Finland: Why we’re rethinking neutrality
Russia has been flexing its muscle in Scandinavia in recent months.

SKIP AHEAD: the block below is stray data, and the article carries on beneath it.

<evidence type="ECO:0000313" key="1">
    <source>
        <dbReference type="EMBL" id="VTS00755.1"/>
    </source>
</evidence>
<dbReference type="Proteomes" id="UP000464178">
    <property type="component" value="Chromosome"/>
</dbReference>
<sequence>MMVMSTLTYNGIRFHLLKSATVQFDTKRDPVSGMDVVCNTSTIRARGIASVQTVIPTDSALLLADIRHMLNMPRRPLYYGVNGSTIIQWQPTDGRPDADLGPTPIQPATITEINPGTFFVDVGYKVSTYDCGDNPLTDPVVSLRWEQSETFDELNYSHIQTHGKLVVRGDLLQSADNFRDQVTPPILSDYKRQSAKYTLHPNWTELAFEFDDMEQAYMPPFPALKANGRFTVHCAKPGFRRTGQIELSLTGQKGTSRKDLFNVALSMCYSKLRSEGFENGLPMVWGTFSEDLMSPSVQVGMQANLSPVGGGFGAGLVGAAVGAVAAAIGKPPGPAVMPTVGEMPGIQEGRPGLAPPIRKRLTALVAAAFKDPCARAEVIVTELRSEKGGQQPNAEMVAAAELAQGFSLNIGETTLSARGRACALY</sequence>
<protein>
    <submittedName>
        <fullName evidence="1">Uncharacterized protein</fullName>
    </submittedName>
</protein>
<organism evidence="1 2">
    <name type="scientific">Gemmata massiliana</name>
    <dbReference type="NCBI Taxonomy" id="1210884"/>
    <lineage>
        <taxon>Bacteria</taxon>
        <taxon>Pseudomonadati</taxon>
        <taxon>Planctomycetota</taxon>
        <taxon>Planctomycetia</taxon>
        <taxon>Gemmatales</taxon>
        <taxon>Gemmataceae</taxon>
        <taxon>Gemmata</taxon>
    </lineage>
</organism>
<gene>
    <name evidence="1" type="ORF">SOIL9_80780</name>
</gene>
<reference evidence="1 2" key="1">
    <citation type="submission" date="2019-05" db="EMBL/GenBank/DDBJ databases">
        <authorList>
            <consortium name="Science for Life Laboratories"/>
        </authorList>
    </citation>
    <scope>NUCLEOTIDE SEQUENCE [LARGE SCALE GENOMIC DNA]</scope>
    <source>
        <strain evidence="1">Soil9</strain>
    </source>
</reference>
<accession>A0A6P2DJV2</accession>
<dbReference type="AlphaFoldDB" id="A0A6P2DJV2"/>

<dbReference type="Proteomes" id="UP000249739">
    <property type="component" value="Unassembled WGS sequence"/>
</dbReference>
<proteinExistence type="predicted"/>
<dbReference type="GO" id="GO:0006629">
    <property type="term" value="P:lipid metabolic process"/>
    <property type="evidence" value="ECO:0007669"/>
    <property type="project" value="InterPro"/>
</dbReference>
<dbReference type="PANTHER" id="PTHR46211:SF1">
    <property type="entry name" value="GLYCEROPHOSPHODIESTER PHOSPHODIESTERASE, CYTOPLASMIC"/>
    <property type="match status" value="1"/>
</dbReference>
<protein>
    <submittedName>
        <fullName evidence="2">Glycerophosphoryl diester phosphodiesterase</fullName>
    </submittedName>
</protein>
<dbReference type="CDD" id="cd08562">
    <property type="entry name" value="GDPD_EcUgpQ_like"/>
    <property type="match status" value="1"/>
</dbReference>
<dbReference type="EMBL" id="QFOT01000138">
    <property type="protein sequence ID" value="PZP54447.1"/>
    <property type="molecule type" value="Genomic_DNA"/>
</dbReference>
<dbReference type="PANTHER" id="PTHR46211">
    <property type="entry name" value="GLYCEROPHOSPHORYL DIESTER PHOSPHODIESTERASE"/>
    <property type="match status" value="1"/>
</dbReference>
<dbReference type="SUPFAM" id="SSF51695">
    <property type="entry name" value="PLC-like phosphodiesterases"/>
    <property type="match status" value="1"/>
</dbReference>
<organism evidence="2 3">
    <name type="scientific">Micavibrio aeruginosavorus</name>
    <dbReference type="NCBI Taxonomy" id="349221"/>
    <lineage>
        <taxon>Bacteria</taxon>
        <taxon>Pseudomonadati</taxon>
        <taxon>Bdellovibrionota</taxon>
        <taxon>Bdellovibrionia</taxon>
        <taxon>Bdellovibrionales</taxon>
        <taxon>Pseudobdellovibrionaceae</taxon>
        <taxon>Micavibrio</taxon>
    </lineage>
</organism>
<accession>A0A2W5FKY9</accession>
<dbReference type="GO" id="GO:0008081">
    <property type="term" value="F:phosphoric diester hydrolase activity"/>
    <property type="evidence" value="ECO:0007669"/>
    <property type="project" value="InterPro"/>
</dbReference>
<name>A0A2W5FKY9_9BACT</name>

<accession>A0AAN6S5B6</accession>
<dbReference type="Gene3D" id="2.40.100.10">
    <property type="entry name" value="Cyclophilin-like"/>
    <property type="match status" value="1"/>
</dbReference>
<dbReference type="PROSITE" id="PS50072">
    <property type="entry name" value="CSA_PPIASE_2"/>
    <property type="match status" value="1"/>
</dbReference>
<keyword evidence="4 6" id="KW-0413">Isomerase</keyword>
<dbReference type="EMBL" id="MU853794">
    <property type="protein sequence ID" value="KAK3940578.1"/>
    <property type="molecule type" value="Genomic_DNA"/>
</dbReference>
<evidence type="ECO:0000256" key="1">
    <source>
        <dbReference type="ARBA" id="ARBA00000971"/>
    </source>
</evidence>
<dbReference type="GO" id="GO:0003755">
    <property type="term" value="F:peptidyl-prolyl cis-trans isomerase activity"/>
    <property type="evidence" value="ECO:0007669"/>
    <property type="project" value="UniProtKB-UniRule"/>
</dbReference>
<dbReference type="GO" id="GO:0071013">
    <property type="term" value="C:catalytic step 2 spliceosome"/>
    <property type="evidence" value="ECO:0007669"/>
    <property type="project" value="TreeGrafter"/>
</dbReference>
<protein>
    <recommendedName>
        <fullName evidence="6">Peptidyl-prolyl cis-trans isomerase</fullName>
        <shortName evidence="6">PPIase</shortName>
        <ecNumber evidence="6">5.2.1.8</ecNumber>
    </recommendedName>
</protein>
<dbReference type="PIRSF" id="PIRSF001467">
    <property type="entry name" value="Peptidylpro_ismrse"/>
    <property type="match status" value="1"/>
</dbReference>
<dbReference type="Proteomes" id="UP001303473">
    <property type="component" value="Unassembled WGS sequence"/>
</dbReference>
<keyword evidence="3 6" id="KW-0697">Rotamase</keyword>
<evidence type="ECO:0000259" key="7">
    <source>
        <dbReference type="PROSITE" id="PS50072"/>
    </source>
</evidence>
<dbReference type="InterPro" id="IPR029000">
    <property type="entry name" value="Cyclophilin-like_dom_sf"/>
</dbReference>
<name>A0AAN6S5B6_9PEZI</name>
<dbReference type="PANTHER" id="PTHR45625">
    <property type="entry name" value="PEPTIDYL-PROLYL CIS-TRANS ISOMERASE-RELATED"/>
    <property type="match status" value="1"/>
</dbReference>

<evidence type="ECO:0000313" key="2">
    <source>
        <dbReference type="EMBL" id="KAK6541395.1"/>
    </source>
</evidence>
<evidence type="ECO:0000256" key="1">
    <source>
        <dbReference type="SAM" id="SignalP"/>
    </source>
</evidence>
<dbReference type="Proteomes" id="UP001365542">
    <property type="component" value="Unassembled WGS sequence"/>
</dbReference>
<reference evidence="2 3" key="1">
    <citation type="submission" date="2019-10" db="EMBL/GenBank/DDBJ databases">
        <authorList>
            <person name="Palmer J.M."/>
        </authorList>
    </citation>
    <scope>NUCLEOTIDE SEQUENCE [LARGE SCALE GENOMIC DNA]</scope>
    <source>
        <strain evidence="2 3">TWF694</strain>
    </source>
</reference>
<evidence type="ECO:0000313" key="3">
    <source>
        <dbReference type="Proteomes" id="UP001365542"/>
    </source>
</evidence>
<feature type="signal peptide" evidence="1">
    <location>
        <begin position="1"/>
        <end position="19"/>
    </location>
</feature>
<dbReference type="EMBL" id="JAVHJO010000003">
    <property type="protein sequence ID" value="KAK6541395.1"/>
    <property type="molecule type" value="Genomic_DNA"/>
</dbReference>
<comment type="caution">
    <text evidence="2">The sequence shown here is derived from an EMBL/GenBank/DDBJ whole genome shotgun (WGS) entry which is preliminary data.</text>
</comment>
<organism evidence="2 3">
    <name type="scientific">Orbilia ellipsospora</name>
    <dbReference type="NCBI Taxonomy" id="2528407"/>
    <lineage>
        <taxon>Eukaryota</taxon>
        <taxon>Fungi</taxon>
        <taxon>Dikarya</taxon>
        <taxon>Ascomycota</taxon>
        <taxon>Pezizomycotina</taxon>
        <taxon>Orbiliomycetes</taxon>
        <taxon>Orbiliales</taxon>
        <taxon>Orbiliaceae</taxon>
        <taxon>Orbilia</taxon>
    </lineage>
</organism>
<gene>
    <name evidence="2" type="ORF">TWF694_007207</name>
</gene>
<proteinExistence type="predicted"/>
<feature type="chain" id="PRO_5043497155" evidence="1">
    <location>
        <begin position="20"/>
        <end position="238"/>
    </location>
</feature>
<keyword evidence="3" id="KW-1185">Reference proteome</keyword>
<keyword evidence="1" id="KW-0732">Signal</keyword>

Is it time for Finland to join NATO? asked Aamulehti in an editorial. Russia has been flexing its muscle in Scandinavia in recent months, setting off alarms across the region. Russian warplanes skirted Swedish airspace in April and broached Finnish airspace last month. Then last week, Russian Defense Minister Sergei Shoigu visited Finland and said “quite clearly” that if either Sweden or Finland were to join NATO, Russia would retaliate. “Pretty much the next sentence, he mentioned nuclear weapons.” In the case of Sweden, Shoigu may have reason to worry. Ever since a Swedish general announced a few months ago that Sweden would only “last a week” in the event of an invasion, the Swedes have been rethinking their neutrality. The most recent poll shows that now one-third of Swedes want to join the Atlantic alliance, up from one-quarter just two years ago. Finns, by contrast, have long had close ties to neighboring Russia, and Finnish public opinion has never trended toward NATO membership. “For some strange reason, however, the Russian leadership is doing all it can” to change that. “It is creating exactly the sort of threat” that could drive Finns into Atlantic arms. Russia is demanding that it not be provoked—so why is it provoking us?